South Korea will begin treating coronavirus patients with Pfizer’s antiviral pills on Friday, the first Asian country to do so, as concern mounts over the spread of the highly contagious Omicron variant.
By Hyonhee Shin
SEOUL – South Korea will begin treating coronavirus patients with Pfizer’s antiviral pills on Friday, the first Asian country to do so, as concern mounts over the spread of the highly contagious Omicron variant.
Called Paxlovid, some 630,000 of the pills, enough for 21,000 people, arrived on Thursday to be distributed to 280 pharmacies and 90 residential treatment centres, the Korea Disease Control and Prevention Agency (KDCA) said.
“In light of Omicron’s much higher infectiousness, the medication should play a meaningful role in restraining the number of patients who would develop critical symptoms even if the strain is relatively less severe,” Kim Ki-nam, a KDCA official, told a briefing.
South Korea is the first country to roll out Paxlovid in Asia, after authorising it for emergency use in late December.
The medication will be used to treat more than 1,000 people a day, with priority groups including patients at high risk of severe illness, those aged 65 or older and those with reduced immunity, the KDCA said.
Each patient was advised to take three pills at a time twice a day for five days, and another batch for 10,000 people, or 300,000 pills, are expected to arrive later in the month.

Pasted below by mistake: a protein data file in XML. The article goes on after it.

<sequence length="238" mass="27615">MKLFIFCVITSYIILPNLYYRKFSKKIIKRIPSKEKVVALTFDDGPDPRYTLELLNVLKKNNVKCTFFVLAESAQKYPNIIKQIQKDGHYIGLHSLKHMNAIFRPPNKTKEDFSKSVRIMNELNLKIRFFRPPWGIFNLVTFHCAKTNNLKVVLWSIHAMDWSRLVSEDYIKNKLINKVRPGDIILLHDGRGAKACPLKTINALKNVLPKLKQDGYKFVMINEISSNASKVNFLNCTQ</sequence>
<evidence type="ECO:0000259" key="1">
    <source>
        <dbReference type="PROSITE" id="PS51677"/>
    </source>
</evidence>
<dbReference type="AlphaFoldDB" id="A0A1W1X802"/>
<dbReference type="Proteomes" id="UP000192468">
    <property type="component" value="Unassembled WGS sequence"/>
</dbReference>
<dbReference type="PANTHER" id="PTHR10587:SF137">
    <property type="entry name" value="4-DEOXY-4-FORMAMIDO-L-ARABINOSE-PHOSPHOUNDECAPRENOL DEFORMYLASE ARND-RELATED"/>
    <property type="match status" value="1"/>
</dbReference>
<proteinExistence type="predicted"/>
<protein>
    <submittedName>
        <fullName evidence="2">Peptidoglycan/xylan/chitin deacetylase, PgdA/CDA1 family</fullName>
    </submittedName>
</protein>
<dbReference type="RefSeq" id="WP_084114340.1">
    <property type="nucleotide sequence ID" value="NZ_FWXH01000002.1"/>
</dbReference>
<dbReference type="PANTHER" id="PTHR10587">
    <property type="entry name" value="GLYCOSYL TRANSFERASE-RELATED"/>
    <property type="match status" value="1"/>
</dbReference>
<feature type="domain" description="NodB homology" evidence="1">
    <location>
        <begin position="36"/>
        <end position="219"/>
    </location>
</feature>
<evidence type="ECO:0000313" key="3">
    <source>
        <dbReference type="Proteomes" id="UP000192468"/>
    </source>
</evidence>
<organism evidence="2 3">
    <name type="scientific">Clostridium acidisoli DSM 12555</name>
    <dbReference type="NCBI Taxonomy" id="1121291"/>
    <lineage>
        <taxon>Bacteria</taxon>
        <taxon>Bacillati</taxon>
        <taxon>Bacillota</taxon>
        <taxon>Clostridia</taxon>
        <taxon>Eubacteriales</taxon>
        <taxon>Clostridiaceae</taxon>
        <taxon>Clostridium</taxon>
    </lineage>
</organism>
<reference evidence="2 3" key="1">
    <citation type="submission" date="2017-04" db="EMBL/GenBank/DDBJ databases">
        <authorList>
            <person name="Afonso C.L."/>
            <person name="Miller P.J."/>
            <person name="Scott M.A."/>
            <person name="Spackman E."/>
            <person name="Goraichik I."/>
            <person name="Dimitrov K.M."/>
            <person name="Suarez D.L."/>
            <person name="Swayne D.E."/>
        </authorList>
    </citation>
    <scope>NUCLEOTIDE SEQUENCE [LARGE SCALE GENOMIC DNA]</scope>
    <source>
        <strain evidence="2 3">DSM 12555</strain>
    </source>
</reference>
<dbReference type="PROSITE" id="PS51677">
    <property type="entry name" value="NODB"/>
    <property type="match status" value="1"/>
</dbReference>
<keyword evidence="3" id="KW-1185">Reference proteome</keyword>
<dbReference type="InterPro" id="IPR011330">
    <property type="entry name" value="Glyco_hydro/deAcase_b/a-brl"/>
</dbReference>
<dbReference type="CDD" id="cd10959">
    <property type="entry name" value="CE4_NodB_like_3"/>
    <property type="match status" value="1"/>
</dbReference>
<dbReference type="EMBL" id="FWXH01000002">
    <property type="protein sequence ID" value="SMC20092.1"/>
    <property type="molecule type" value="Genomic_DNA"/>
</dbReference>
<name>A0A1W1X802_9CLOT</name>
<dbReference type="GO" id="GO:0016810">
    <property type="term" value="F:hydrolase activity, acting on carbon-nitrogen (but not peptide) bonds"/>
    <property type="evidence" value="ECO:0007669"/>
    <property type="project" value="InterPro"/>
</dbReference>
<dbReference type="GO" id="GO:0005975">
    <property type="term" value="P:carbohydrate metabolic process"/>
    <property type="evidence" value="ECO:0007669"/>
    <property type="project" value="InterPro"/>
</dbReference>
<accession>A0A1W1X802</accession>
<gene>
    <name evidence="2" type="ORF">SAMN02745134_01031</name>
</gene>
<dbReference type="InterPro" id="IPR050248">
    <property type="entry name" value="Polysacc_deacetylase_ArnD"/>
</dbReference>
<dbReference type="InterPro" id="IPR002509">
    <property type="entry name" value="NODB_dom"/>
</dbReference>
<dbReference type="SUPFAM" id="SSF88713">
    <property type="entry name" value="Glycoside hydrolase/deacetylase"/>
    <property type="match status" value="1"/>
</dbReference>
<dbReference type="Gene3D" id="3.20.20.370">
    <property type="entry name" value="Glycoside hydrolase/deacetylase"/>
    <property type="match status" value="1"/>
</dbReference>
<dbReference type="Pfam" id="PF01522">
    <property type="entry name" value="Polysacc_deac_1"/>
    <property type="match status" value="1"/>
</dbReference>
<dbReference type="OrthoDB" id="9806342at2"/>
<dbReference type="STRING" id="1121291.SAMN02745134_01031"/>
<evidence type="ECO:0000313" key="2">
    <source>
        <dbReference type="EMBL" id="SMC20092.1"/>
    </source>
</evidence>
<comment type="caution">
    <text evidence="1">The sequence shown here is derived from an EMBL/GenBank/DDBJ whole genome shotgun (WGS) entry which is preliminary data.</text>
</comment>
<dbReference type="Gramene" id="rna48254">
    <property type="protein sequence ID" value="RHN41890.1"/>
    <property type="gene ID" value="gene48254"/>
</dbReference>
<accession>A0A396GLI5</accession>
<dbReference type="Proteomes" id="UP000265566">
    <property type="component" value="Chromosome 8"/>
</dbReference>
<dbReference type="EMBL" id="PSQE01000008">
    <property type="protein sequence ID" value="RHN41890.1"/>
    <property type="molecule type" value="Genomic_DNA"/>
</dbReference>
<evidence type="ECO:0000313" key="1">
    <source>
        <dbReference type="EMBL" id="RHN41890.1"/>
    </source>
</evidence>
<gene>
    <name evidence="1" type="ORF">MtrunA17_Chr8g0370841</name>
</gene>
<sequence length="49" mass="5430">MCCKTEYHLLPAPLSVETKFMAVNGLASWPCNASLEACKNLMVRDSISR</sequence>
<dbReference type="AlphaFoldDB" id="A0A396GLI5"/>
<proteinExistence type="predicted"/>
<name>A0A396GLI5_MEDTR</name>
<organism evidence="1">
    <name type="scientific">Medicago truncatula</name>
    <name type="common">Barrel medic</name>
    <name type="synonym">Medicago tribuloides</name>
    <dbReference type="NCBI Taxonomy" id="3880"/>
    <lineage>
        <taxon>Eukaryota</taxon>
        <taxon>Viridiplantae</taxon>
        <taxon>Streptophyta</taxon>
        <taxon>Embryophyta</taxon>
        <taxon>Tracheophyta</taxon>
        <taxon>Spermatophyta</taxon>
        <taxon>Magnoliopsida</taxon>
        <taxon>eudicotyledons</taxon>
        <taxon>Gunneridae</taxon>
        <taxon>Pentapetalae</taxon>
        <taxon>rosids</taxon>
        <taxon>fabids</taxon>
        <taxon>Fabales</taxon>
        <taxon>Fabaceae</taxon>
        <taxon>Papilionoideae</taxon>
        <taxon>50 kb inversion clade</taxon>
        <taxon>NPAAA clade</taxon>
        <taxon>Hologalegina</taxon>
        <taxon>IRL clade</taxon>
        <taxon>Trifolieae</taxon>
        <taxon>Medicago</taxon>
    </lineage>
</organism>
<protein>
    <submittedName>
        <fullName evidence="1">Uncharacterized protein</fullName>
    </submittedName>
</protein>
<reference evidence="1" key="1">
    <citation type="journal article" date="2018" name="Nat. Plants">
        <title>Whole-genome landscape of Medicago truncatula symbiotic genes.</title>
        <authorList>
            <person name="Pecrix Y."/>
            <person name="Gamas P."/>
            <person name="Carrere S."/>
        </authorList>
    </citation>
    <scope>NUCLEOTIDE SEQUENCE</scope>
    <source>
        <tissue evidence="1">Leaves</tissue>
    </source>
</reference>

Paxlovid was nearly 90% effective in preventing hospitalisations and deaths, and data suggested it retains its effectiveness against Omicron, Pfizer has said.
South Korea has been exploring additional pharmaceutical tools to head off a surge of infections caused by the Omicron variant. It approved the use of Novavax Inc’s vaccine on Wednesday.
Since the pandemic began, the country of 52 million people has been among the coronavirus mitigation success stories, with 679,030 cases in all and 6,210 deaths, achieved largely with masks and social distancing.
The KDCA reported another record for imported Covid-19 cases for Wednesday, at 391, among a tally for the day of 4,167 infections.
The number of South Koreans who tested positive after attending a consumer electronics trade show in Las Vegas last week rose to 119, including some Omicron cases, a KDCA official said.
The Omicron variant makes up a small fraction of its overall cases but the share has more than tripled to about 12.5% over the past two weeks.
Health officials have warned it could this month become dominant, as it has in the United States and much of Europe, and daily tallies could soar up to an unprecedented 20,000 next month.
Kim said the government will announce plans on Friday to minimise Omicron infections and their impact on medical capacity, after gauging whether to extend social distancing rules, which were reinstated in mid-December after daily infections hit new highs of nearly 8,000.
Nearly 90% of South Korean adults have been fully vaccinated and 55% have had a booster shot as of Wednesday, KDCA data showed.